Number-crunching for ethical copying

Right now I’m faced with a problem: my budget is incredibly tight, I’m bored of all the music I own, and I’m a stickler for copyright ethics.

On the bright side, I live in Canada.  This means that the filthy major record labels already have more of my money than I gave them for music purchases, due to the blank recording media levy.  I’ve bought a few stacks of blank CD-Rs over the past few years that I’ve used for data, not music, but I’ve still paid the 21 cents per disc.

So how do I translate that to mp3 downloads?

Arguably, I could say that the levy is in support of personal copying, and then go on and leech as many mp3s as I want.  Legally, this is a possible defense but it hasn’t been tested in court as far as I know.  Ethically, I don’t know that I want to go there.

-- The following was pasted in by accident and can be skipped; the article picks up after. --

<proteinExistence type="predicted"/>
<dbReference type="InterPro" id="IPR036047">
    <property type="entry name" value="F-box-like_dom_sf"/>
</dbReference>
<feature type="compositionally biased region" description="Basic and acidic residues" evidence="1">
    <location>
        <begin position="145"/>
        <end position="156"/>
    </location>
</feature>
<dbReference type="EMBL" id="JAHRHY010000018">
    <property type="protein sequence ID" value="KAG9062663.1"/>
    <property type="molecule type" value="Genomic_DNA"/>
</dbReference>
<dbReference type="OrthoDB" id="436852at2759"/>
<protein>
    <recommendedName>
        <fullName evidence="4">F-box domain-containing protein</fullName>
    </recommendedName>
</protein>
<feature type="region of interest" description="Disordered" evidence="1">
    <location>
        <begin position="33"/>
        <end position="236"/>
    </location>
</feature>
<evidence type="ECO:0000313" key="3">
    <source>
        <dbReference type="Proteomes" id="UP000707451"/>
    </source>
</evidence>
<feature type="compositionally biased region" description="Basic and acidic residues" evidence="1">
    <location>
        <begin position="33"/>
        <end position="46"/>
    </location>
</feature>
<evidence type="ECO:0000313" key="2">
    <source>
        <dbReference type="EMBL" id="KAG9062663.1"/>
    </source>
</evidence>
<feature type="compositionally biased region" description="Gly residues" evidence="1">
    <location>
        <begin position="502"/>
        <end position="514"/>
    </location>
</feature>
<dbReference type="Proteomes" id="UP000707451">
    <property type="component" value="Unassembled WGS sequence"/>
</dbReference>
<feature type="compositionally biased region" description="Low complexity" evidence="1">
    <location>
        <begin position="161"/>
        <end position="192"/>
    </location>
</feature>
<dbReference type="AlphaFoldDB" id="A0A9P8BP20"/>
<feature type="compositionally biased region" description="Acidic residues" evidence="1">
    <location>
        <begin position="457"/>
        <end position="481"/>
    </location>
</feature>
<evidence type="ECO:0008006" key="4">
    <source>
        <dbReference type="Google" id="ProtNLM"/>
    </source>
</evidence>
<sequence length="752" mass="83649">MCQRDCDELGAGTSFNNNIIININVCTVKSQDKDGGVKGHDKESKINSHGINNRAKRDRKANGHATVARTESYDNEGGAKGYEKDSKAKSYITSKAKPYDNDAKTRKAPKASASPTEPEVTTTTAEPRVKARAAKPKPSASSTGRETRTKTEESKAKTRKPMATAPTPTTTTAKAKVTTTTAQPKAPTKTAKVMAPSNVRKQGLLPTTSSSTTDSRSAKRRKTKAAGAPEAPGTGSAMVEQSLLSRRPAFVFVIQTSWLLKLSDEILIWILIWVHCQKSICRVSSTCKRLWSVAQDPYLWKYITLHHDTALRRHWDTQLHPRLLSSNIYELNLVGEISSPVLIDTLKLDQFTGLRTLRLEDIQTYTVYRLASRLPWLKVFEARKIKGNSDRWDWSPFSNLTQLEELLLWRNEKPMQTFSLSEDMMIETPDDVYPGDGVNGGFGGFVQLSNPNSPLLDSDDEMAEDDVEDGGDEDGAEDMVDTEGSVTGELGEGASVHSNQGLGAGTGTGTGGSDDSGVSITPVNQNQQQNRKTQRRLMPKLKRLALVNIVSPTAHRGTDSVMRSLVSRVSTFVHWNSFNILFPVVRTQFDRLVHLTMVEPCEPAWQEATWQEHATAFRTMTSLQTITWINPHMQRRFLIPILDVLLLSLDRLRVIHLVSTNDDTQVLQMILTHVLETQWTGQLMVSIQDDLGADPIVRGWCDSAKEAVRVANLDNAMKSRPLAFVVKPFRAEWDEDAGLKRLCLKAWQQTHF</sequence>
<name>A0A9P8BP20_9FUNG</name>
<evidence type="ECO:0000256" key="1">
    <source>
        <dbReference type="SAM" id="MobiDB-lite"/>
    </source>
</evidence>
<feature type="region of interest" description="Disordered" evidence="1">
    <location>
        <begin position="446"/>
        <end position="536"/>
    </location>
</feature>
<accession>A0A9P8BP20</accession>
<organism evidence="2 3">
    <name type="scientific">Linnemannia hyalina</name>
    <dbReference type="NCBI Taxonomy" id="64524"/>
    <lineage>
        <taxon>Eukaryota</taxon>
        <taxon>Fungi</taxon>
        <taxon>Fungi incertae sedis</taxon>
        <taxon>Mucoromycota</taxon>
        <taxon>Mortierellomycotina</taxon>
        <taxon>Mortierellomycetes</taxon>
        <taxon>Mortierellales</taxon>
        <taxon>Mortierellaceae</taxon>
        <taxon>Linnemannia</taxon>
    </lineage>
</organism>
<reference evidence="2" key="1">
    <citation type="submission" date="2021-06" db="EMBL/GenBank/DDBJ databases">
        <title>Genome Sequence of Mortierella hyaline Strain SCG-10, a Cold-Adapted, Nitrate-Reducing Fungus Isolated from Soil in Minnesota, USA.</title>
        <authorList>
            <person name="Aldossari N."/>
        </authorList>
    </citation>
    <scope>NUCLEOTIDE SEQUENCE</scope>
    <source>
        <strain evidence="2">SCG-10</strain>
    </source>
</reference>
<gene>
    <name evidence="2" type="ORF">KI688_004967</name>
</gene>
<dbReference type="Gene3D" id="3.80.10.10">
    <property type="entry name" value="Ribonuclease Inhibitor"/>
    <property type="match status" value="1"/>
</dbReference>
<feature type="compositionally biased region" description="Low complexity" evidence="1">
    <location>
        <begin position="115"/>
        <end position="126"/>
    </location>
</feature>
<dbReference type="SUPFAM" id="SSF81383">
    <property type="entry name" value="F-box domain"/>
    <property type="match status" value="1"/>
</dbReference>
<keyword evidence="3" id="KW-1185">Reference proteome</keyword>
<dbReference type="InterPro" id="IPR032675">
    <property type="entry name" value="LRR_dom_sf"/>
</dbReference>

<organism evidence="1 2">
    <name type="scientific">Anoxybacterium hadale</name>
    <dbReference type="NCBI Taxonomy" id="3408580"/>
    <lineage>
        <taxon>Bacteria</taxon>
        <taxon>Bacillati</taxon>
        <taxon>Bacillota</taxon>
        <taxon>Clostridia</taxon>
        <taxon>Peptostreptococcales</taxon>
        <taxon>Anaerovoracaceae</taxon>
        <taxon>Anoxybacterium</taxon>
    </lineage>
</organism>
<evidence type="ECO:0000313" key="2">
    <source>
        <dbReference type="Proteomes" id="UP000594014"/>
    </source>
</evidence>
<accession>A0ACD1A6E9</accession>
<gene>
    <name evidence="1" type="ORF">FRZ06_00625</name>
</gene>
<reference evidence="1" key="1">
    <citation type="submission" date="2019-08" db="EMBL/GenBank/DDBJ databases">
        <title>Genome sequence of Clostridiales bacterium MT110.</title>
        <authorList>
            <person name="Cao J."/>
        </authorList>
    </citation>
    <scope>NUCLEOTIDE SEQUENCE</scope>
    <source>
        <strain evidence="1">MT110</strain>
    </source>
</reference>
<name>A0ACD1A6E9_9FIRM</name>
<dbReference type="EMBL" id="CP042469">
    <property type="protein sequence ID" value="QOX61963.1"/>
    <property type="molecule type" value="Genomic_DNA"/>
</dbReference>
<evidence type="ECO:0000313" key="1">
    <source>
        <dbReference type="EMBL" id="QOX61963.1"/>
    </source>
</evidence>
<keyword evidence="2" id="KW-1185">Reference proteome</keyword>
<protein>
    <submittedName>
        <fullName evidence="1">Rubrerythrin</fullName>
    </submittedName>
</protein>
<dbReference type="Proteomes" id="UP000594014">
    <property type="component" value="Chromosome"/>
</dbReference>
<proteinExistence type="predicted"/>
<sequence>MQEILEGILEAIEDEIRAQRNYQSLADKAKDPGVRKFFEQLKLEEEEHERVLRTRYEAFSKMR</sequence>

I don’t have a solution, but my gut feeling is that it should be arguable for me to download a small number of mainstream albums based on levy fees that have gone to their record labels already.  (Fees are distributed based on commercial radio airplay, which means indie labels and artists don’t see much of this money.)

This is pretty tempting to turn into a numeracy lesson.  The math is there, it doesn’t require any difficult techniques, and there isn’t one clear right answer.  I could hand them data on levy amounts, on average CD costs in physical and digital stores, and maybe to stir things up include data on the breakdown of how much money from each CD sale goes to various parties (distribution, publisher, artist, marketing, etc).


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